Author of the bestselling Girl With a Pearl Earring, Tracy Chevalier has set her seventh book entirely in her native United States, for the first time. The novelist, who has lived in Britain for 30 years, has chosen to write about the tumultuous pre-Civil War period.
Honor Bright is a modest, taciturn Quaker woman who emigrates from Britain to the United States with her adventurous sister, Grace, after deep personal disappointment. Her sister is to marry Adam Cox, a British Quaker who has settled in a village in Ohio. After a horrendous ocean voyage, the sisters arrive in the United States, and Grace unexpectedly dies, leaving Honor stranded in a foreign and seemingly inhospitable land, where "flowers look different … even when they have the same name."
Honor is able to rely on her fine sewing and quilting skills to earn her keep with a small-town milliner, Belle Mills, until her sister's fiancé can come for her. But Honor is a woman of principle and order, and later finds the living arrangement with Adam and his recently widowed sister-in-law, Abigail, insufferable.
In the end, she has little choice: She must return to England or marry. And the pickings are indeed slim in rural Ohio. In spite of an undeniable attraction to Donovan, a bad-boy slave hunter, Honor marries into an influential Quaker family, but with some reservations.
In 1850, Ohio was a free state. Yet, slave-hunters crisscrossed the state, capturing fugitive slaves for the generous bounties. In addition, whites were prohibited by law from harbouring or protecting runaways. However, an estimated 40,000 slaves made their escape to Canada through Ohio, where there was a network of approximately 700 safe houses, or "depots" as they were known in the Underground Railroad, with the Quakers playing a crucial role.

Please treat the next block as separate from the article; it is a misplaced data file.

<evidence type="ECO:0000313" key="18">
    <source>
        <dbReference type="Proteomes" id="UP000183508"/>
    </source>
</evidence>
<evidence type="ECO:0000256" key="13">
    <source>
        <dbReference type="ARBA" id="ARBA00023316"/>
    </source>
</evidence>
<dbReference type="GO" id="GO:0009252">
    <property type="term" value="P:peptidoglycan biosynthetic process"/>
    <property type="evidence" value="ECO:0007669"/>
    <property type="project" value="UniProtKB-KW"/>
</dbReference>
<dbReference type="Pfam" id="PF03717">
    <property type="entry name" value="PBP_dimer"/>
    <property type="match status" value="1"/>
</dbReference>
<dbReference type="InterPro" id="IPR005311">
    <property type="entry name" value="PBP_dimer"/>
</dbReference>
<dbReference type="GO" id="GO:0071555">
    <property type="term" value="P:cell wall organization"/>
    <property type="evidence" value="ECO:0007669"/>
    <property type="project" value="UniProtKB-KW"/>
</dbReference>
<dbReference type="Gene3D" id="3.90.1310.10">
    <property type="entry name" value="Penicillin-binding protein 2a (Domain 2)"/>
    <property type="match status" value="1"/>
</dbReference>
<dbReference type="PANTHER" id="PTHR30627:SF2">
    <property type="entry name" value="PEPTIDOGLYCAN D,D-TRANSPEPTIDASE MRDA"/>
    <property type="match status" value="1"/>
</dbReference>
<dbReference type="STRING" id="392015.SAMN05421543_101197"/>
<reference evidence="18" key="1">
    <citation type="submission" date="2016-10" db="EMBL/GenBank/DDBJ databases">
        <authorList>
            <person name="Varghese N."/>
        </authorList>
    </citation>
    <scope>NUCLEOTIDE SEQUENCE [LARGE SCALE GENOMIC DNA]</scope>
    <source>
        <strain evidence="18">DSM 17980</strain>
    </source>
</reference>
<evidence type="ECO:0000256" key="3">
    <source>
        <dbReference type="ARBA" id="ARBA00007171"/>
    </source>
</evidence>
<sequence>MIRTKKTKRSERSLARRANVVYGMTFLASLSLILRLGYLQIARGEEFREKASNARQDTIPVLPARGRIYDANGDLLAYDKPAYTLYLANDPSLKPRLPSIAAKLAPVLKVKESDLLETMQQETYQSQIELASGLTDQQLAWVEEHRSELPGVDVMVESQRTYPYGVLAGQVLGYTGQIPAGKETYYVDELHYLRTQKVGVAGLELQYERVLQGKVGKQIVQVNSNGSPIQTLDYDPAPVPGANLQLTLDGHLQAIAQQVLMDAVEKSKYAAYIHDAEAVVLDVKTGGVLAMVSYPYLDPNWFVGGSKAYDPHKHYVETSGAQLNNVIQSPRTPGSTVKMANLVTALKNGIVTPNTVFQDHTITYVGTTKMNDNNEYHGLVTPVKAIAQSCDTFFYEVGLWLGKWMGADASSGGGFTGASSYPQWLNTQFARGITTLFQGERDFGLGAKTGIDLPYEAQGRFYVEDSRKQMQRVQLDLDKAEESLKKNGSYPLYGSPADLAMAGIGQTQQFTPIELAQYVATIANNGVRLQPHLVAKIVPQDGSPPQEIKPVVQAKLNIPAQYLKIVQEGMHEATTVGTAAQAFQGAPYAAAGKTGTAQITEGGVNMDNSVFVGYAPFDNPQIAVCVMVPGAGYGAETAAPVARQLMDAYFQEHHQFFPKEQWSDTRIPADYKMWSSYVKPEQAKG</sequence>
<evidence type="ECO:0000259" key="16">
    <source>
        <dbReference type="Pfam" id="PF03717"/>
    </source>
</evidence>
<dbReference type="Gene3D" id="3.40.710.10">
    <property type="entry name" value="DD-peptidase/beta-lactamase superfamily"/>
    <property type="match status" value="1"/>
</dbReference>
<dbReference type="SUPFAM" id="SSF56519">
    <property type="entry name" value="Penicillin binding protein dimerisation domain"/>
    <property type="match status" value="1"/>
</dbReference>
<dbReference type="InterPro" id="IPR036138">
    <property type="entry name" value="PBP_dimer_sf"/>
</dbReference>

Honor's in-laws are abolitionists, but because of past tragedy, they refuse to break the law to help anyone on the run. Honor, nevertheless, finds that she is incapable of refusing assistance to those who appear at the farm, and becomes involved in the Underground Railroad.
The Last Runaway is a fast-paced, satisfying read, with Chevalier continually adding riveting details to keep the narrative rolling. There is some particularly insightful writing about the traditional art of quilt-making, which is on par with Chevalier's writing on fossils in Remarkable Creatures. In fact, thorough research appears to be the hallmark of her work, lending it greater credibility and depth.
Most impressive is her credible yet subtle flair for signalling the presence of fugitive slaves. I found myself backtracking to find out exactly how she did it. Honor has, Chevalier writes, "an inner barometer that measured the change in the surrounding area, as one senses the air swelling before a thunderstorm. … People's being gave off a kind of cold heat."
As in Girl With a Pearl Earring and Remarkable Creatures, the novelist presents strong women characters who are not afraid to take action. While fiction can always use more heroines with agency, I much preferred the plain-spoken, gun-toting Belle Mills to Honor. Honor's harsh judgment of her new country and its people at times bordered on annoying self-righteousness. She was perhaps not the most flexible candidate for emigration. Nevertheless, I am curious to see how her character will be greeted on the other side of the Atlantic when The Last Runaway is released in Britain in March. And will British readers buy such an American tale?
For anyone interested in the Underground Railroad and the Pre-Civil War era, The Last Runaway is well worth your book-buying buck.
Heather Leighton is a translator and arts reporter/blogger in Montreal.